The woman at the center of the U.S. Secret Service prostitution scandal embraced her notoriety and spilled colorful details Friday about alcohol flowing like water and Secret Service agents dancing on a bar. Dania Londono Suarez is the escort who unwittingly sparked investigations that have ensnared roughly two dozen members of the Secret Service and U.S. military over reported use of prostitutes in Colombia in the days before President Barack Obama visited last month. She gave a lengthy, wide-ranging interview to Colombia's W Radio on Friday. It attracted international attention, with reporters from as far away as Europe calling in to press for more details. She retold the story of the disagreement in the hallway of the Hotel Caribe, of her fear after the fallout and what she envisions for herself in the future.Her days of selling her body are over, she said, but she is open to appearing nude in men's magazines. "My life is already ruined by this," she said. Suarez said she considers her reputation shattered but is looking for opportunity by voluntarily stepping fully into the limelight that has been chasing her. If a magazine offered the "right price," she would pose nude, she said. The fallout of the scandal has "left me cured" of being an escort, she said. "That part of my life is dead." In the interview, she also presented a more nuanced view of herself. Amid her fears that the U.S. government might retaliate and do her harm, she is also nervous about what her crush thinks about this. She doesn't have a boyfriend, she said, but "I'm interested in someone. I don't know how he's taken all this. I wish I could go inside his head." She also said that she would not have told police about the incident if she had known the men were agents, and that their behavior hypothetically could have put the agency's work at risk. She didn't see any schedules or plans regarding Obama, she said, but if she had been someone wanting to do harm, "while I was with them, I could have done a thousand things." Given such an opportunity, a terrorist could have wreaked havoc, she said. Concerns about a security breach, as well as outrage over the salacious nature of the scandal, have motivated multiple investigations by the Secret Service, the military, the Department of Homeland Security's inspector general and several congressional committees. On Friday, House Homeland Security Committee Chairman Peter King, R-New York, said he had more questions about the agency's internal review after meeting with Secret Service Director Mark Sullivan. In particular, King noted the Secret Service said it interviewed 10 of the 12 women involved but had been unable to find the other two, including Suarez. Citing the radio interview by Suarez that "details information vital to the investigation," King said he asked the Secret Service "for an explanation of how they have failed to find this woman when the news media seems to have no trouble doing so." Nine of 12 Secret Service agents implicated in the scandal have resigned or are being forced out, while three others were cleared of serious misconduct. A separate military investigation of 12 U.S. military members is continuing. Details of what happened on the night Suarez met the Secret Service agent had surfaced before Friday, and she confirmed the narrative in her interview with W Radio. A friend at the bar introduced her to a man who was interested in her, Suarez said. She watched as the man and his friends ordered bottles of vodka. "They were buying alcohol like it was water," she said. She saw them dance on the bar. The man she was with liked to dance in a "disorderly" manner in which "he lifted his shirt to show off his six-pack." They didn't speak the same language, but when the man mentioned "sex," she answered in her basic English, "Baby, cash money." They agreed on $800, she said, and went to his hotel. The next morning, she was awakened by a call from the front desk alerting her that it was time for overnight visitors to leave the hotel, she said. She woke the man up, and he refused to pay, telling her "just go, bitch." It was a completely different personality than the night before, when he was very loving, she said. "When he was drunk, he was a different person than when he had his wits about him," Suarez said. The escort walked across the hall to the room of another man, who had brought her friend to the hotel. That couple came out and tried to sort things out with the first man, but he refused to open the door. Now it is known that the two men were Secret Service agents, though at the time she had no idea. The only hint that the man was some sort of official was a uniform inside his room, which led Suarez to presume that he was in the military. Sources with knowledge of the investigation have told CNN that the Secret Service agent at the center of the scandal is Arthur Huntington. Huntington, of Severna Park, Maryland, has now left the Secret Service, but it was not clear under what circumstances. Suarez says she does not recall what name, if any, Huntington gave her that night. But she would recognize him if their paths crossed again. "I remember his face as if I saw him yesterday," she said. Suarez said she spent hours trying to persuade the agent to open the door and pay her, but she finally gave up around 10 a.m. As she was leaving, however, she came across a local police officer who encouraged her to share what was bothering her. More agents wandered into the hallway and pleaded, "please, please, no police, no police," Suarez said. Three agents pooled their resources and gave her $250, she said. She took the money and left the hotel. It was two days before Suarez learned what scandal had been ignited that day. Today, Suarez says she would have let the man off the hook if she had known he was Secret Service. But that sentiment is not out of respect. "They are idiots," she said. "They were protecting President Obama, and they didn't see the magnitude of the problem."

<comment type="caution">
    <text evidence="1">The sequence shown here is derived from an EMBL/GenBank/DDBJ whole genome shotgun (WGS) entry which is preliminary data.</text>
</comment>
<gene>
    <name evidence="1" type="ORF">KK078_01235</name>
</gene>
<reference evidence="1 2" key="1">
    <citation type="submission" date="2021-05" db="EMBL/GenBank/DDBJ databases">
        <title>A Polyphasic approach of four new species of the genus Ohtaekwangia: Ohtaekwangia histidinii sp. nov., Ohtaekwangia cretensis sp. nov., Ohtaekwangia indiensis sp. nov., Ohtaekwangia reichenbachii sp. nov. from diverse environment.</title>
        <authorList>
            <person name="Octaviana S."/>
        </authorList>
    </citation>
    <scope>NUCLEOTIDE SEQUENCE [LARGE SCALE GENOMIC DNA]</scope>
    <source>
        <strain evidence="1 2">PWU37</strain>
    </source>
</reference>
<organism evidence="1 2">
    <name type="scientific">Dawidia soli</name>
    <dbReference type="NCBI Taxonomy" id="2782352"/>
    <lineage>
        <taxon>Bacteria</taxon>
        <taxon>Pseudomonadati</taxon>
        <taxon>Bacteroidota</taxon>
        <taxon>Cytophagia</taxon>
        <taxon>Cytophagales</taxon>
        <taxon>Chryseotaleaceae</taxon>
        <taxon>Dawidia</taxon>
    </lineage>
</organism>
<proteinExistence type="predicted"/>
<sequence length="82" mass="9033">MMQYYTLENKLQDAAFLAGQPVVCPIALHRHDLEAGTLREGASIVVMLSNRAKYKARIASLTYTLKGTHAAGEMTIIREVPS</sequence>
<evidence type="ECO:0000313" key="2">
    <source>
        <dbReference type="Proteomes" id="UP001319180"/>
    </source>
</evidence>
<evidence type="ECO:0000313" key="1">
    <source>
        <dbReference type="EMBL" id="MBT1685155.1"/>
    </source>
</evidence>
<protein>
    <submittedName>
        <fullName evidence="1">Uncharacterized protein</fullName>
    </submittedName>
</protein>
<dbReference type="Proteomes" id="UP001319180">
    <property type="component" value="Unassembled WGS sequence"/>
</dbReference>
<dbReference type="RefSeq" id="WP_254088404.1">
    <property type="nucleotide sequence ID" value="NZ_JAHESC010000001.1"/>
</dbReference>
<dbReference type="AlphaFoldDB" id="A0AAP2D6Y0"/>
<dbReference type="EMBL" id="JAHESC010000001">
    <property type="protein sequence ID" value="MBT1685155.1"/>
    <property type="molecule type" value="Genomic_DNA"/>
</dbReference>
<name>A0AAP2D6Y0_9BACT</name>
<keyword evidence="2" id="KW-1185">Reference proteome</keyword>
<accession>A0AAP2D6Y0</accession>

Yemenis hold demo against US, Saudi interference in Sa’ada